BEARDED political candidates might find it more of a challenge when it comes to persuading voters that they are trustworthy, according to research.

A survey of 2500 people for The Bluebeards Revenge male grooming brand revealed that 69 per cent did not like male politicians with facial hair. Nearly three quarters of female respondents (74 per cent) cited beards as a vote loser. The poll showed that 67 per cent felt a clean-shaven politician looked more trustworthy and 65 per cent said more professional.

Nick Gibbens, spokesperson for The Bluebeards Revenge, said: “A lot of people associate beards with what happens after you lose a campaign and you let yourself go.

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“Despite the recent boom in men sporting facial hair, our research suggests that beards in politics are still seen as unprofessional, and are considered lazy, but perhaps even more worryingly, make a politician appear less trustworthy as it appears as they are trying to hide something.”

Gibbens said there was still hope for Jeremy Corbyn, but suggested history was not on his side: “Previous Labour administrations saw a number of bearded Cabinet ministers, with the likes of David Blunkett and Robin Cook finding facial fuzz no barrier to a high profile job in government.

“But Alistair Darling did shave his beard off, amid widely reported rumours that the razor was wielded on the advice of New Labour image-makers. Margaret Thatcher’s time in charge of the country was a very low point for the political beard, with the then-prime minister reported to have said she ‘wouldn’t tolerate any minister of mine wearing a beard’.”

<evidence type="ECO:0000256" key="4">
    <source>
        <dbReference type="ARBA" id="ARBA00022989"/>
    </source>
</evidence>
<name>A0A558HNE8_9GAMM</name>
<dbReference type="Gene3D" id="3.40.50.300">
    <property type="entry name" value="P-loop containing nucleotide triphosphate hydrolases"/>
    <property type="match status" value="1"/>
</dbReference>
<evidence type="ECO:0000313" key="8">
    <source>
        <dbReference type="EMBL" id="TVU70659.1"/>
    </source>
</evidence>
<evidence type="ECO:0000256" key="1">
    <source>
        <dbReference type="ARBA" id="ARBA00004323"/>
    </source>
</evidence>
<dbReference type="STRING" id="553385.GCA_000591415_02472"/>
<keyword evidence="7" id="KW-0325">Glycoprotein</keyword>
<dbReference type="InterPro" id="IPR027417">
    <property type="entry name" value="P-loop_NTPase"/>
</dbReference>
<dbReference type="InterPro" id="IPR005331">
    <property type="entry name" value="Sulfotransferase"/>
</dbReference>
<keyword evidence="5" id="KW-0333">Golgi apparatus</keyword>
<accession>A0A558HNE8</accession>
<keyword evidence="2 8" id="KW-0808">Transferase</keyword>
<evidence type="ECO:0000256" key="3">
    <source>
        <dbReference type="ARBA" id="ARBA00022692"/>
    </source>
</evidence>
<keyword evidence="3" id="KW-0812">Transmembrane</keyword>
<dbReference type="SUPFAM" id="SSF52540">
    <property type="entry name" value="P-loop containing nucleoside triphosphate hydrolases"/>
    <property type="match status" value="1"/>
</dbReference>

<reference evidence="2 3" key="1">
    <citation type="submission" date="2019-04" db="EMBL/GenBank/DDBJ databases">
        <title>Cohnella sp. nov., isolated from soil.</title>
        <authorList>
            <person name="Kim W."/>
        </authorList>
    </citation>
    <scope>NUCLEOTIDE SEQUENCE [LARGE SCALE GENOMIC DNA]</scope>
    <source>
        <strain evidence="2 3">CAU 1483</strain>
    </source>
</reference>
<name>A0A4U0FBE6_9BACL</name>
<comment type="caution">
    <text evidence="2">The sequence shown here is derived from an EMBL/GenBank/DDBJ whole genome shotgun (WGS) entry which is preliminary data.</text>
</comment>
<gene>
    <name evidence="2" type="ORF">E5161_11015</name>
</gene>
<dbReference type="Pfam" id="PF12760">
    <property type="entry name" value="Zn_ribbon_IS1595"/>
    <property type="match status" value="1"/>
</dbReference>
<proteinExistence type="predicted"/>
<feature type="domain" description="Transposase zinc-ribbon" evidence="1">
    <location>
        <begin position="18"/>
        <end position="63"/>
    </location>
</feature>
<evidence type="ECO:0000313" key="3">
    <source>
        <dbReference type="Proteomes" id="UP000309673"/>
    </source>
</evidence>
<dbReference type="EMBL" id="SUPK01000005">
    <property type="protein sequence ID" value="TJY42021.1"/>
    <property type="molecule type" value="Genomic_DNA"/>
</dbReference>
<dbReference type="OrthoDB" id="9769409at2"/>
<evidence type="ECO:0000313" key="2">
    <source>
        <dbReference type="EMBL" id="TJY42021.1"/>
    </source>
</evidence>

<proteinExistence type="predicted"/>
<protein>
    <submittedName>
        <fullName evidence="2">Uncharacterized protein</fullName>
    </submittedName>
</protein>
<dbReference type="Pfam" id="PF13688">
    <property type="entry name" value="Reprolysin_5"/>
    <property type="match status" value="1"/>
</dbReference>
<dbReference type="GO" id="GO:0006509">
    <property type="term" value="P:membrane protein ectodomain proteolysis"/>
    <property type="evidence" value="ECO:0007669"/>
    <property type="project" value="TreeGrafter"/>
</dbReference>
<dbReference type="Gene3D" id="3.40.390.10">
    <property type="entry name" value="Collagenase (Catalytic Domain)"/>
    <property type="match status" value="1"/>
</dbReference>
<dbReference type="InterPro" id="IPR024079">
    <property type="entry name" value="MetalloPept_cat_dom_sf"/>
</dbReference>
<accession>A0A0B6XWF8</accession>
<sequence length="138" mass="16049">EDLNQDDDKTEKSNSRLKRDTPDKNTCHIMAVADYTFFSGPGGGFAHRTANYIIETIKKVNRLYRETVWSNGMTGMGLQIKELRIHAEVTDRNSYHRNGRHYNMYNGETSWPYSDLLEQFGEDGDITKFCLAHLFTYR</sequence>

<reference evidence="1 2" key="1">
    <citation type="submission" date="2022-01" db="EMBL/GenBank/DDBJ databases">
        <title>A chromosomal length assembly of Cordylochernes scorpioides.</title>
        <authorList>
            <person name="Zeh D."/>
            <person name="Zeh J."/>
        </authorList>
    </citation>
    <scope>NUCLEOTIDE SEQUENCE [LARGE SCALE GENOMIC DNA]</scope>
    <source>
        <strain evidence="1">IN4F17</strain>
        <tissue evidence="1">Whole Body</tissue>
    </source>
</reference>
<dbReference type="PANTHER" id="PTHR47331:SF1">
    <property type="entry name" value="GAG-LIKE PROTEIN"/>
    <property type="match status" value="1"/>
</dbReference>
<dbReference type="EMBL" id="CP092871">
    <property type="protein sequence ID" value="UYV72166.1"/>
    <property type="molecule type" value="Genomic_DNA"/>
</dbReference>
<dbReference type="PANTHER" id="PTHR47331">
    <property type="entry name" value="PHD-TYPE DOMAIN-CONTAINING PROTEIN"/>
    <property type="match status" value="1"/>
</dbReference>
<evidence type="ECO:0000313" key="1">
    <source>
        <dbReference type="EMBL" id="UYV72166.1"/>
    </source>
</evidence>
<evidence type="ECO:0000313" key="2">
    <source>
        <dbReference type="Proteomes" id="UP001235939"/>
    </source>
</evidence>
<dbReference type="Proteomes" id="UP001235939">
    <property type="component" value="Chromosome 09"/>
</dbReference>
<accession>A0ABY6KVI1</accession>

Facial hair is pretty sparse in Holyrood’s corridors of power, despite the current tendency for men to sport some form of stubble. We could only find six bearded MSPs — four SNP members (Colin Beattie, Ben Macpherson, Mike Russell and Humza Yousaf), and one each from the Tory (Finlay Carson) and Green parties (Patrick Harvie).

Keith Conniford, chief executive of the Hair and Barber Council, said: “In the last 12-24 months beards have become a fashion statement for men. Prior to this, the beard was perceived as an ‘unkempt’ look, which is why I believe we haven’t had a bearded PM for over a century.”

For the record, that was Tory Robert Gascoyne-Cecil, the 3rd Marquess of Salisbury, who resigned in 1902.